Jumping Jim Brunzell is profiled in a fine where-are-they-now article from Debra Neutkens of Press Publications, offering nostalgia for Saturday morning wrestling fans and a useful first-day-of-school reminder for students and teachers.
Mr. Brunzell is only 5’10″ and pretty much bereft of the macho swagger that characterizes the profession, yet he parlayed his secret advantage into three decades of professional wrestling success. You see, Jumping Jim could sky. A high jumper on his high school track team, Mr. Brunzell’s 36″ vertical leap was beautiful to behold in the ring. Possessed of the finest dropkick in the business, he earned a reputation as an athletic “high flyer” in an era of earthbound plodders.*
Unlike Mr. Brunzell, we academics often fail to capitalize on our secret advantages. A good advisor or editor, however, can sometimes help us ferret them out. Whether you’ve worked as a lobbyist or a farmer, traveled the world in a military family or a circus, or graduated from an elite prep school or the juvenile justice system, you’ve likely gained knowledge and perspective that will interest other scholars and readers. Our job is to help you learn what’s news and how best to analyze and communicate it. Sometimes the biggest hurdle is just convincing you that the rest of the world doesn’t know about a phenomenon or process you’d taken for granted — and that you might be the best person in the world to tell the story.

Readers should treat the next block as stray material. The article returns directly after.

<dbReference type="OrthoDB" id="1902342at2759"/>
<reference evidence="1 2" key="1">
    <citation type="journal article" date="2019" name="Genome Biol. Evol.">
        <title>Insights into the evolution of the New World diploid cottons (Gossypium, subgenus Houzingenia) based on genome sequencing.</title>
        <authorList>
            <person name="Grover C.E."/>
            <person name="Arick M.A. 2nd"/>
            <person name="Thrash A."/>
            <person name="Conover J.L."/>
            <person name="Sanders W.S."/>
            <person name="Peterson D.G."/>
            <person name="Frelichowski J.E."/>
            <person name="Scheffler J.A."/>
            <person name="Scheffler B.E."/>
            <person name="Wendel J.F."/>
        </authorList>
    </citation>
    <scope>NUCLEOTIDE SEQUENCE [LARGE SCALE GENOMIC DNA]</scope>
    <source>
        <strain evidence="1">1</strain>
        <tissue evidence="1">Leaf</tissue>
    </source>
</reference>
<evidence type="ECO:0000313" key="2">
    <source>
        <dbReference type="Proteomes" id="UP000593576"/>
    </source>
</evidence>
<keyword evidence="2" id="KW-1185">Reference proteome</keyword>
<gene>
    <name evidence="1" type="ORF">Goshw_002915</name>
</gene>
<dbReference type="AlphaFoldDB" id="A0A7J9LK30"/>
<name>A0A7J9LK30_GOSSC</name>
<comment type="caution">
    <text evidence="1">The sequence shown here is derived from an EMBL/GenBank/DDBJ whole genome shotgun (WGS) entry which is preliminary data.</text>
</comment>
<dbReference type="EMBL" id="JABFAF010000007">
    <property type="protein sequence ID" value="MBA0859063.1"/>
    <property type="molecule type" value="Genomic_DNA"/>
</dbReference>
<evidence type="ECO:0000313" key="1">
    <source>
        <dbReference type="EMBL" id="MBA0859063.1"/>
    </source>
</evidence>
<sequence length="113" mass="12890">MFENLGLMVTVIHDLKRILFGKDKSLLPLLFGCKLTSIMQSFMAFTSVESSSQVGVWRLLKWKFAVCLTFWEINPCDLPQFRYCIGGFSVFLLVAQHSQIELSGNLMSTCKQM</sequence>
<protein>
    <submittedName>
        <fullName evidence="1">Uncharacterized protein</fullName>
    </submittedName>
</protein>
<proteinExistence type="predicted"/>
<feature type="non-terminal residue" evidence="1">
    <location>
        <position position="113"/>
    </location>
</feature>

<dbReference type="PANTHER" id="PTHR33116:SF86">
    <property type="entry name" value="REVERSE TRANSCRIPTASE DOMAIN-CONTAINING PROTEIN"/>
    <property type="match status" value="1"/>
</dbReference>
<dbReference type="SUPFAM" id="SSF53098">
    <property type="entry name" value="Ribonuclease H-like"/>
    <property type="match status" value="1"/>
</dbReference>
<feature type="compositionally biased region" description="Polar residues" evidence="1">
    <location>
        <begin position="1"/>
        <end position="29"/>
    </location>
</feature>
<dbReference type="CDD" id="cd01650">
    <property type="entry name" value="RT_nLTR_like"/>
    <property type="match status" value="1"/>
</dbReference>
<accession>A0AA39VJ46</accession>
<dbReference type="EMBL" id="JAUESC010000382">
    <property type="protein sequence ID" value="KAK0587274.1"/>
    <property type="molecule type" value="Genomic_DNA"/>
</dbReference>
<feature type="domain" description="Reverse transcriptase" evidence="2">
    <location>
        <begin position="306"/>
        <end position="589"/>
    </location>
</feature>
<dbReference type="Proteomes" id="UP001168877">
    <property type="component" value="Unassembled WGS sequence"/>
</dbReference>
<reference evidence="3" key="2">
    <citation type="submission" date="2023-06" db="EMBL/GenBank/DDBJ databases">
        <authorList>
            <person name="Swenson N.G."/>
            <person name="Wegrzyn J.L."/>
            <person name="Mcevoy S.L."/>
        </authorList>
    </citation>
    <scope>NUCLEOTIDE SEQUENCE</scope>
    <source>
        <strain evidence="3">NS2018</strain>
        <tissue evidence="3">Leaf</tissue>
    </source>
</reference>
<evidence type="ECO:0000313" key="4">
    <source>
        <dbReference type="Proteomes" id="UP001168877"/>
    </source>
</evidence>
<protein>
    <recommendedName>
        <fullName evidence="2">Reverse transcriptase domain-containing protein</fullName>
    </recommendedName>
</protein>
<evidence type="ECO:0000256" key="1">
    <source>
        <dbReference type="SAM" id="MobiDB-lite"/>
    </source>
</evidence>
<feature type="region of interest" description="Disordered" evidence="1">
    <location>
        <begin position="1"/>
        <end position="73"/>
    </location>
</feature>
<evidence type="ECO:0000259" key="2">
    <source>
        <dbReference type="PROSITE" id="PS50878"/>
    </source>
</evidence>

Secret advantages of this sort can arise from tastes, experiences, aptitudes, ascribed characteristics, or plain dumb luck. To really exploit them, however, you need to take inventory: write down where you’ve been, what you’ve done, and how you might use it. And don’t brush off compliments too quickly — especially when editors or advisors tell you that you’re onto something or that some insight you shared was completely, refreshingly, and delightfully new to them. Pay special attention when you hear imaginary “air italics” in the compliment (e.g., “you’re really good on this” or “I’ve never seen anyone make that connection”).
What if nobody supports or compliments you, you’ve taken inventory, and you’re still coming up empty? Well, we’ve all been there — at least until someone convinced us we might have something interesting to say. Just go with your strengths and use what you’ve got, even if it doesn’t fit the prototypical mold. Who knows? You might be creating the new prototype.
* I couldn’t find a good highlight clip, but you can witness Mr. Brunzell dropkick a future governor at about 1:48 of this Phil Donahue deconstruction.